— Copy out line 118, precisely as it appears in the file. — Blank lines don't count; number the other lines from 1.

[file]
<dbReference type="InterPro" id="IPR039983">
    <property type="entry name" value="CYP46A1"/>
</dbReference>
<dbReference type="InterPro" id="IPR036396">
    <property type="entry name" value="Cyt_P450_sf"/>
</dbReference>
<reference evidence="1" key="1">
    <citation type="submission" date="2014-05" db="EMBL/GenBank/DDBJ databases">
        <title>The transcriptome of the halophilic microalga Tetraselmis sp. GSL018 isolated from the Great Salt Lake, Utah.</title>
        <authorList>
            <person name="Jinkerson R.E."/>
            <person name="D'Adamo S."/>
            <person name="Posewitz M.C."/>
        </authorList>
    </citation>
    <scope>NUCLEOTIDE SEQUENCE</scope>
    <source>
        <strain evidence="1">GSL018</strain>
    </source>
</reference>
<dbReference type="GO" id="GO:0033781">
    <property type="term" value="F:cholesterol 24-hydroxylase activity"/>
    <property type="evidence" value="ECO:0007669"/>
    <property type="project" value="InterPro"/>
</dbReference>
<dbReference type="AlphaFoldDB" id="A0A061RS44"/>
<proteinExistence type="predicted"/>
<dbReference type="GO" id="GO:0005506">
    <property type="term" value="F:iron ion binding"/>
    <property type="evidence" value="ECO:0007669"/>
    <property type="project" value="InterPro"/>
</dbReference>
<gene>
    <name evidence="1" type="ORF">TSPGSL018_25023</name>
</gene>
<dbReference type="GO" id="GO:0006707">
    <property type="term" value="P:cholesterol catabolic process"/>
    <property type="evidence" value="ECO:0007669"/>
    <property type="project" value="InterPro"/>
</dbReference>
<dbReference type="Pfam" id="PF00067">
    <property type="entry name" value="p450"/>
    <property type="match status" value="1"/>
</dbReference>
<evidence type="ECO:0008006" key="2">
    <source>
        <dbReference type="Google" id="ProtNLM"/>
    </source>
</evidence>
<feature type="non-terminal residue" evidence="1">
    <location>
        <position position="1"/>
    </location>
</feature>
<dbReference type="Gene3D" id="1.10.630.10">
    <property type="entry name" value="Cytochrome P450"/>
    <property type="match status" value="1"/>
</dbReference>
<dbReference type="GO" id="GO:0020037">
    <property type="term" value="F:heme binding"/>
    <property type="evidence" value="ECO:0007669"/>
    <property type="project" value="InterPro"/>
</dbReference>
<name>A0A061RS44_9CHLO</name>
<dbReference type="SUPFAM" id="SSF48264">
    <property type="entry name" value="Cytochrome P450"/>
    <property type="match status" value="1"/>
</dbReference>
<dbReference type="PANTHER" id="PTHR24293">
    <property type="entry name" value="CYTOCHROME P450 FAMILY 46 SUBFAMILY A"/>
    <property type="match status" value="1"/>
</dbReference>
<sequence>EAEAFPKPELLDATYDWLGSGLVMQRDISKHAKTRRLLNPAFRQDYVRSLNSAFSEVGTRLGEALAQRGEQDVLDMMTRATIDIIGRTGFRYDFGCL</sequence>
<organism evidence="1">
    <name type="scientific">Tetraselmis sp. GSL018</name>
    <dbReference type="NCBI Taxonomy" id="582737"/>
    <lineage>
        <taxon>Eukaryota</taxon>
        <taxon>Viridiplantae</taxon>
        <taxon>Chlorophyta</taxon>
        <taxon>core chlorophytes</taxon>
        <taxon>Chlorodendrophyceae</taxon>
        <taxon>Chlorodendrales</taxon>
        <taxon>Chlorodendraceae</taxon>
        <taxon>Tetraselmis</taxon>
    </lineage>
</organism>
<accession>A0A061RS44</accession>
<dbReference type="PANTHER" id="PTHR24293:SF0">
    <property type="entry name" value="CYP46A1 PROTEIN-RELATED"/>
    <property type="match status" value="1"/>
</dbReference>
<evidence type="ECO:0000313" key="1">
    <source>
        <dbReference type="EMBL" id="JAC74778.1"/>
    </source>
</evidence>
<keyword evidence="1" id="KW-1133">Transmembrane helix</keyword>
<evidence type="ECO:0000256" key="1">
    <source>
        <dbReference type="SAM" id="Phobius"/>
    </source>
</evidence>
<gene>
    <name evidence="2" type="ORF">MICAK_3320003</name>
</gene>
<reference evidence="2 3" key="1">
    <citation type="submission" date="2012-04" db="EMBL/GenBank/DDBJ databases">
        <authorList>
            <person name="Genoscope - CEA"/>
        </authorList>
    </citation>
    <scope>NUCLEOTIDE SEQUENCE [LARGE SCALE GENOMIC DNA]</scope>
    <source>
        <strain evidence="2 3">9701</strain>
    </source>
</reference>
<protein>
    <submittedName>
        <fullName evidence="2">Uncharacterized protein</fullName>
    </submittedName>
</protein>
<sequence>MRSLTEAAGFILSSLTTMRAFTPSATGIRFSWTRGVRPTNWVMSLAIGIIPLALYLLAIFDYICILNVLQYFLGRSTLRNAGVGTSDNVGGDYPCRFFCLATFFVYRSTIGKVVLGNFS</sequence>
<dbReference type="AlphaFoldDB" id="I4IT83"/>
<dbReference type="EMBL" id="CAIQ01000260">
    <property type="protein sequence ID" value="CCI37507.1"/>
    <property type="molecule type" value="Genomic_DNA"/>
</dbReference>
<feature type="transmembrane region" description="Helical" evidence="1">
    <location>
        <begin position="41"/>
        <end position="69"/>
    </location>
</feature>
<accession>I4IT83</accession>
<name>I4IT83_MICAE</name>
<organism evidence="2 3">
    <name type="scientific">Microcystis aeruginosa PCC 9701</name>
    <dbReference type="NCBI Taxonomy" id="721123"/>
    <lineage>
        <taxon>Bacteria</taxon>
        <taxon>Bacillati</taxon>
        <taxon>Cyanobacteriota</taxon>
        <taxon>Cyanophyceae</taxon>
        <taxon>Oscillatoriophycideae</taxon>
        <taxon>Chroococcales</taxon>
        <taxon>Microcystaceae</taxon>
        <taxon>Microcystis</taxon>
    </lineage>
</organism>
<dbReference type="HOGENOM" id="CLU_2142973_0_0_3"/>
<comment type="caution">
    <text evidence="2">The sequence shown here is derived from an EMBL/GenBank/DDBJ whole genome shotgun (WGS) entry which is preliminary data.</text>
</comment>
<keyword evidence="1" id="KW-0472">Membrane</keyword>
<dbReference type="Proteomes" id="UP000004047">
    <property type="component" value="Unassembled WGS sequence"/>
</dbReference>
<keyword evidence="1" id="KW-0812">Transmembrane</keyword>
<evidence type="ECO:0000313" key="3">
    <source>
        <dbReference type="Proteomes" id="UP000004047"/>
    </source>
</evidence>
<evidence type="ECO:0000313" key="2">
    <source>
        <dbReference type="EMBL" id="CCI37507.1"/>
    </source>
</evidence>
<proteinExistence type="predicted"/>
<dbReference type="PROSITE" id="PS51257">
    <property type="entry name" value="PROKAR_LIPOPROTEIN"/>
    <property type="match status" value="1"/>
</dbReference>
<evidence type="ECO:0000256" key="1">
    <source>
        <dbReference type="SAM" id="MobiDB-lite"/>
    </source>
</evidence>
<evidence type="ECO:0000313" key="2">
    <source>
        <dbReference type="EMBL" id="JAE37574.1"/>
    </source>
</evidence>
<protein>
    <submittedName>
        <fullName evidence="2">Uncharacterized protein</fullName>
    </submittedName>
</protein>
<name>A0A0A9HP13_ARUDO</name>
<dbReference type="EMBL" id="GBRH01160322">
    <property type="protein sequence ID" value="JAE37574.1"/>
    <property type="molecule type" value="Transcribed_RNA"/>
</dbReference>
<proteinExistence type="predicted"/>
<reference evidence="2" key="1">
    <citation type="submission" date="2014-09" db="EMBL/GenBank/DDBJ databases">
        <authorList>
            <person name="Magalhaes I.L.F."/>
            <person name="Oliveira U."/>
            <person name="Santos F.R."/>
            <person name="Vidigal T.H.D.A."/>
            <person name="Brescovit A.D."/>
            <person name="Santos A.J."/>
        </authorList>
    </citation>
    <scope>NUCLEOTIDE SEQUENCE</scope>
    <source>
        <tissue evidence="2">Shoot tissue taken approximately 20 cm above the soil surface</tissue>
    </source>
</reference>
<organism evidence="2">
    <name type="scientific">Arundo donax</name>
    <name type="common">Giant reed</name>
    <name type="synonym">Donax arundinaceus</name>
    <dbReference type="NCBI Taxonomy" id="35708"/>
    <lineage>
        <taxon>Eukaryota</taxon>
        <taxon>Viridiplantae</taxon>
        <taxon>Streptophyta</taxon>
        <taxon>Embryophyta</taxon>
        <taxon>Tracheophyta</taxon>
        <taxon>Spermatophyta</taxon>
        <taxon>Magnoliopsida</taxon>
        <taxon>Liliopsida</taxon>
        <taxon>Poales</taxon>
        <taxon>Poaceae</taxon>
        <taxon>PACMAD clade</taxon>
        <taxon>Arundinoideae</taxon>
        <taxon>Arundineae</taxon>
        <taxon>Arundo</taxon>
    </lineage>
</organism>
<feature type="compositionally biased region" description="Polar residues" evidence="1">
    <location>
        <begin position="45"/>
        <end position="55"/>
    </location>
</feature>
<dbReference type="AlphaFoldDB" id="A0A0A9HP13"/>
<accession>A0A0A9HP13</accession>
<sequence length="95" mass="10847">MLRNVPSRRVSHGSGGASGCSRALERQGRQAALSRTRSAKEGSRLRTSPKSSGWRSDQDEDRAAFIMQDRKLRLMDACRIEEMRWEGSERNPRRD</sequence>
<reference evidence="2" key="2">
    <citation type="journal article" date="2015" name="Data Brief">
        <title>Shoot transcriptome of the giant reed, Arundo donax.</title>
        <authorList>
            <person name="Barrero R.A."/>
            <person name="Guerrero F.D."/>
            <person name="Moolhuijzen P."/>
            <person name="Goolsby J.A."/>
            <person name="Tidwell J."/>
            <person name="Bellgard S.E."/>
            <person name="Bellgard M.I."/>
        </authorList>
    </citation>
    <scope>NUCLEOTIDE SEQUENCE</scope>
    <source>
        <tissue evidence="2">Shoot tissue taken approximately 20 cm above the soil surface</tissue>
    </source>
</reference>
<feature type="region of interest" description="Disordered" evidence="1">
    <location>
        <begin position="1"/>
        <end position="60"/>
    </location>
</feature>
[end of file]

<protein>